Power On Voyager

by Chris McMahon.

There was quite a bit of celebration this week as Voyager 1 celebrated 35 years sweeping through our solar system. The hard-working little beast – despite its 1970s technology – is still powering on out there. Still propelled by its last gravity slingshot and cruising on 350 Watts from its Plutonium batteries. It’s a Hell of an achievement, and I have nothing but respect for those NASA and JPL engineers of that bygone era, their attention to detail, dedication and technical know-how.

There was a lot of press over the last week or so with the headlines ‘Voyager Leaves the Solar System’. The fact is no one will really be able to tell – except in retrospect – when our silicon-and-alloy ambassador will really cross the Heliopause – the boundary of the Heliosheath where the sun’s influence stops and the cosmic wind takes over.

What they do know is that the cosmic rays being detected by Voyager have increased quite dramatically in comparison to its prior journey from the inner Solar System. This is a good indication its nearing the Heliopause. It’s only by analysing the data over a long period (and let’s hope old Voyager keeps ticking through the whole process) that the precise ‘boundary’ will be declared.

Amazing achievement though – Voyager is 18 billion kilometres (11 billion mi) from the Sun. All the while carrying that gold disk with the ‘Sounds of Earth’ . God knows what any alien race will make of that – ‘Hey man, break out the record player. These cats don’t use vinyl.’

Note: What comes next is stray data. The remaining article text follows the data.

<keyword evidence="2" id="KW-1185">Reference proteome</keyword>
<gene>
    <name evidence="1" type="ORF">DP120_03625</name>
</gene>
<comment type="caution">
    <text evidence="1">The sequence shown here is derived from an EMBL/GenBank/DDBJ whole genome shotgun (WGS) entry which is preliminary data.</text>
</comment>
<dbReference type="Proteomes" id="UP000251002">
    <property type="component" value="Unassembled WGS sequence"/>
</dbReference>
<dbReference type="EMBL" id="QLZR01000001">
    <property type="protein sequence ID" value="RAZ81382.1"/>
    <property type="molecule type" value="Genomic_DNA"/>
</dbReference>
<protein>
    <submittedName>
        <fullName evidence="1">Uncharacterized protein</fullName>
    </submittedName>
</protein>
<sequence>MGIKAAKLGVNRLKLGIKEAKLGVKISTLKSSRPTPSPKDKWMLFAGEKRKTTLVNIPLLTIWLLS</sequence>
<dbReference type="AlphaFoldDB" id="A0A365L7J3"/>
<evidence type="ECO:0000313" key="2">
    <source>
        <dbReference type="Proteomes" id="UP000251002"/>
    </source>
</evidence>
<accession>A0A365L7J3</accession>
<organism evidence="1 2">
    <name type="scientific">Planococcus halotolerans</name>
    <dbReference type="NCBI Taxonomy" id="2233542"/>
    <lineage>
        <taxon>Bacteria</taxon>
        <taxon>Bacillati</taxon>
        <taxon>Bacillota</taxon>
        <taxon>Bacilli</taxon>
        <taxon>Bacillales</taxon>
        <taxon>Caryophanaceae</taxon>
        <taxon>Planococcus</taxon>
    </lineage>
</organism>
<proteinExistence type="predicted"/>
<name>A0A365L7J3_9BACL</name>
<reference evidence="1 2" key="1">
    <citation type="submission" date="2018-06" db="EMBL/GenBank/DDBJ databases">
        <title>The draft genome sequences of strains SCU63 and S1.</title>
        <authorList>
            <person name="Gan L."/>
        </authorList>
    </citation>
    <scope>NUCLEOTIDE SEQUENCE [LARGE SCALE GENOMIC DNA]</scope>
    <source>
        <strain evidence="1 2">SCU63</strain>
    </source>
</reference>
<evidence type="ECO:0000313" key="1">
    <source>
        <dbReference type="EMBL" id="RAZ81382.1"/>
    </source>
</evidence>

I can’t help but imagine the historical tours of the outer Solar System in a century where you speed out from Earth to Oort Cloud in a fast cruiser, snap out of suspension to watch in amazement as the ancient Voyager 1 limps along through the cosmic wind. Or the celebration in around 50,000 years when the little beast finally reaches a star poetically named AC+79 3888.

Anyone want to make advance bookings?

Cross-posted at chrismcmahons.

5 comments

  1. I recently read Carter’s message. I suppose we forget, even those of us who remember, what it was like during the Cold War and people worried about mutually assured destruction. I think his message was meant to be hopeful, but the hope implied existential threat. What it *felt* like was… if you get this and we’re still alive… (Oh dear… there’s a song and now it’s in my head… I. Will. Not. Share. AARRRGHHH.) Okay, deep breaths. What it felt like was, whoever this culture was, that it was hanging on by a thread, but it hoped they’d make it to the future, but in all likelihood, this record was all that was left.

  2. Memory measured in kilobytes, an eight track tape . . . incredible achievement. Humbling, what can be achieved with shear determination and complete obliviousness to how primitive we were . . . and still will have been today, when my (potential, future) grandkids take over the reins, and look back at what we’ve achieved.

  3. It would take us longer, today, to get to the moon than it took them in 1961 on 1961 technology and the computing power normally present in a 2012 hand held calculator.

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